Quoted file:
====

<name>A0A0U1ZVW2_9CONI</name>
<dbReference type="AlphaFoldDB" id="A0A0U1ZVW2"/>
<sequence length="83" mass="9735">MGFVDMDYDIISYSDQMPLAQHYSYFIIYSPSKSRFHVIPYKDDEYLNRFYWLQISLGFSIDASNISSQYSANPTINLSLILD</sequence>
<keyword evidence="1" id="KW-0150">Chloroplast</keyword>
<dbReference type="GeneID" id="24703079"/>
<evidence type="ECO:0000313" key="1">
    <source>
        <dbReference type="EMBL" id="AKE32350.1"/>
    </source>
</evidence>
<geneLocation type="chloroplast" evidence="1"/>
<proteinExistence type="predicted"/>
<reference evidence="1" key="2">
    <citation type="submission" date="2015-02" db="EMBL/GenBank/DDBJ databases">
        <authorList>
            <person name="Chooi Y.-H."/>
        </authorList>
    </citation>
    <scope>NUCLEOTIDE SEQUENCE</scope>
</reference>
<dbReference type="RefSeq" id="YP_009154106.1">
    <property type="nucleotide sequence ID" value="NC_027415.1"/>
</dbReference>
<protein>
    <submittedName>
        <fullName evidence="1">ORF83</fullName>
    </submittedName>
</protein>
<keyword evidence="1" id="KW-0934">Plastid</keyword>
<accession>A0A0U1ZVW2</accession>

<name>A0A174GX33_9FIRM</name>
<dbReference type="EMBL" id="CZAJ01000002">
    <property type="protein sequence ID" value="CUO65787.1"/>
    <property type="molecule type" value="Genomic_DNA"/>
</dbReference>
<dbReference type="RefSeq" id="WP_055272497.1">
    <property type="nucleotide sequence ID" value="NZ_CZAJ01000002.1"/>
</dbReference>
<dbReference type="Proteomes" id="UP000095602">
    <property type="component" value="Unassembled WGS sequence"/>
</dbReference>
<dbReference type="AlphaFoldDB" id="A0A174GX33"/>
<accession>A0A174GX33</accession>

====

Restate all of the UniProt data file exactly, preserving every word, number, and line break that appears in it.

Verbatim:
<name>A0A0U1ZVW2_9CONI</name>
<dbReference type="AlphaFoldDB" id="A0A0U1ZVW2"/>
<sequence length="83" mass="9735">MGFVDMDYDIISYSDQMPLAQHYSYFIIYSPSKSRFHVIPYKDDEYLNRFYWLQISLGFSIDASNISSQYSANPTINLSLILD</sequence>
<keyword evidence="1" id="KW-0150">Chloroplast</keyword>
<dbReference type="GeneID" id="24703079"/>
<evidence type="ECO:0000313" key="1">
    <source>
        <dbReference type="EMBL" id="AKE32350.1"/>
    </source>
</evidence>
<geneLocation type="chloroplast" evidence="1"/>
<proteinExistence type="predicted"/>
<reference evidence="1" key="2">
    <citation type="submission" date="2015-02" db="EMBL/GenBank/DDBJ databases">
        <authorList>
            <person name="Chooi Y.-H."/>
        </authorList>
    </citation>
    <scope>NUCLEOTIDE SEQUENCE</scope>
</reference>
<dbReference type="RefSeq" id="YP_009154106.1">
    <property type="nucleotide sequence ID" value="NC_027415.1"/>
</dbReference>
<protein>
    <submittedName>
        <fullName evidence="1">ORF83</fullName>
    </submittedName>
</protein>
<keyword evidence="1" id="KW-0934">Plastid</keyword>
<accession>A0A0U1ZVW2</accession>

<name>A0A174GX33_9FIRM</name>
<dbReference type="EMBL" id="CZAJ01000002">
    <property type="protein sequence ID" value="CUO65787.1"/>
    <property type="molecule type" value="Genomic_DNA"/>
</dbReference>
<dbReference type="RefSeq" id="WP_055272497.1">
    <property type="nucleotide sequence ID" value="NZ_CZAJ01000002.1"/>
</dbReference>
<dbReference type="Proteomes" id="UP000095602">
    <property type="component" value="Unassembled WGS sequence"/>
</dbReference>
<dbReference type="AlphaFoldDB" id="A0A174GX33"/>
<accession>A0A174GX33</accession>